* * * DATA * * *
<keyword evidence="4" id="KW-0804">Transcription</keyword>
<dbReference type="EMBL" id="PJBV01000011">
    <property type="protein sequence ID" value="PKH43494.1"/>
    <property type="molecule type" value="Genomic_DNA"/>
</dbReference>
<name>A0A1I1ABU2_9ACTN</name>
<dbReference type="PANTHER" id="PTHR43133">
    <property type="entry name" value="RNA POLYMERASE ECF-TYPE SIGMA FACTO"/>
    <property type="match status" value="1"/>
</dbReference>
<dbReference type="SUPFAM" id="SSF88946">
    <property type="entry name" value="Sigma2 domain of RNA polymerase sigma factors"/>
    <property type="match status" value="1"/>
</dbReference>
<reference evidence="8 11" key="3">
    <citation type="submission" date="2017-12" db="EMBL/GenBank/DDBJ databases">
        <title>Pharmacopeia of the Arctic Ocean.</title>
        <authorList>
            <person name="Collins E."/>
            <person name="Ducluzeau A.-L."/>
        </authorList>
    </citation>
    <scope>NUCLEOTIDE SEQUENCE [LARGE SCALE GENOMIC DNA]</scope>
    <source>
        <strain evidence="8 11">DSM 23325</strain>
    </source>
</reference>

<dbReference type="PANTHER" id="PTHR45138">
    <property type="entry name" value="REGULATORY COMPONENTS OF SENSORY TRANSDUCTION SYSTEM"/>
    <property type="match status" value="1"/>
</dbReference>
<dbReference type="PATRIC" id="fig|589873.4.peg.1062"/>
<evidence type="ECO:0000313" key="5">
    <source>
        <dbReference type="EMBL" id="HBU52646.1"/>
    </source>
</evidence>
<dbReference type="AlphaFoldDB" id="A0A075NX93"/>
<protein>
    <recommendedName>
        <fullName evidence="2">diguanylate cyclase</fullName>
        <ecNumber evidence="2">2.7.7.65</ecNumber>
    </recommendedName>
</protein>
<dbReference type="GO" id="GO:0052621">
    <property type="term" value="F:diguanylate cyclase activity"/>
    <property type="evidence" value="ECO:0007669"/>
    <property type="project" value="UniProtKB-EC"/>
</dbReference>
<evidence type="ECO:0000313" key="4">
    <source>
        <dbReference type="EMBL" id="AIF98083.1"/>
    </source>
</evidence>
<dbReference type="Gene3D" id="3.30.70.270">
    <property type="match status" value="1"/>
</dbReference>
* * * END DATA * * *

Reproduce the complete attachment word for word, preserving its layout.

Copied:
<keyword evidence="4" id="KW-0804">Transcription</keyword>
<dbReference type="EMBL" id="PJBV01000011">
    <property type="protein sequence ID" value="PKH43494.1"/>
    <property type="molecule type" value="Genomic_DNA"/>
</dbReference>
<name>A0A1I1ABU2_9ACTN</name>
<dbReference type="PANTHER" id="PTHR43133">
    <property type="entry name" value="RNA POLYMERASE ECF-TYPE SIGMA FACTO"/>
    <property type="match status" value="1"/>
</dbReference>
<dbReference type="SUPFAM" id="SSF88946">
    <property type="entry name" value="Sigma2 domain of RNA polymerase sigma factors"/>
    <property type="match status" value="1"/>
</dbReference>
<reference evidence="8 11" key="3">
    <citation type="submission" date="2017-12" db="EMBL/GenBank/DDBJ databases">
        <title>Pharmacopeia of the Arctic Ocean.</title>
        <authorList>
            <person name="Collins E."/>
            <person name="Ducluzeau A.-L."/>
        </authorList>
    </citation>
    <scope>NUCLEOTIDE SEQUENCE [LARGE SCALE GENOMIC DNA]</scope>
    <source>
        <strain evidence="8 11">DSM 23325</strain>
    </source>
</reference>

<dbReference type="PANTHER" id="PTHR45138">
    <property type="entry name" value="REGULATORY COMPONENTS OF SENSORY TRANSDUCTION SYSTEM"/>
    <property type="match status" value="1"/>
</dbReference>
<dbReference type="PATRIC" id="fig|589873.4.peg.1062"/>
<evidence type="ECO:0000313" key="5">
    <source>
        <dbReference type="EMBL" id="HBU52646.1"/>
    </source>
</evidence>
<dbReference type="AlphaFoldDB" id="A0A075NX93"/>
<protein>
    <recommendedName>
        <fullName evidence="2">diguanylate cyclase</fullName>
        <ecNumber evidence="2">2.7.7.65</ecNumber>
    </recommendedName>
</protein>
<dbReference type="GO" id="GO:0052621">
    <property type="term" value="F:diguanylate cyclase activity"/>
    <property type="evidence" value="ECO:0007669"/>
    <property type="project" value="UniProtKB-EC"/>
</dbReference>
<evidence type="ECO:0000313" key="4">
    <source>
        <dbReference type="EMBL" id="AIF98083.1"/>
    </source>
</evidence>
<dbReference type="Gene3D" id="3.30.70.270">
    <property type="match status" value="1"/>
</dbReference>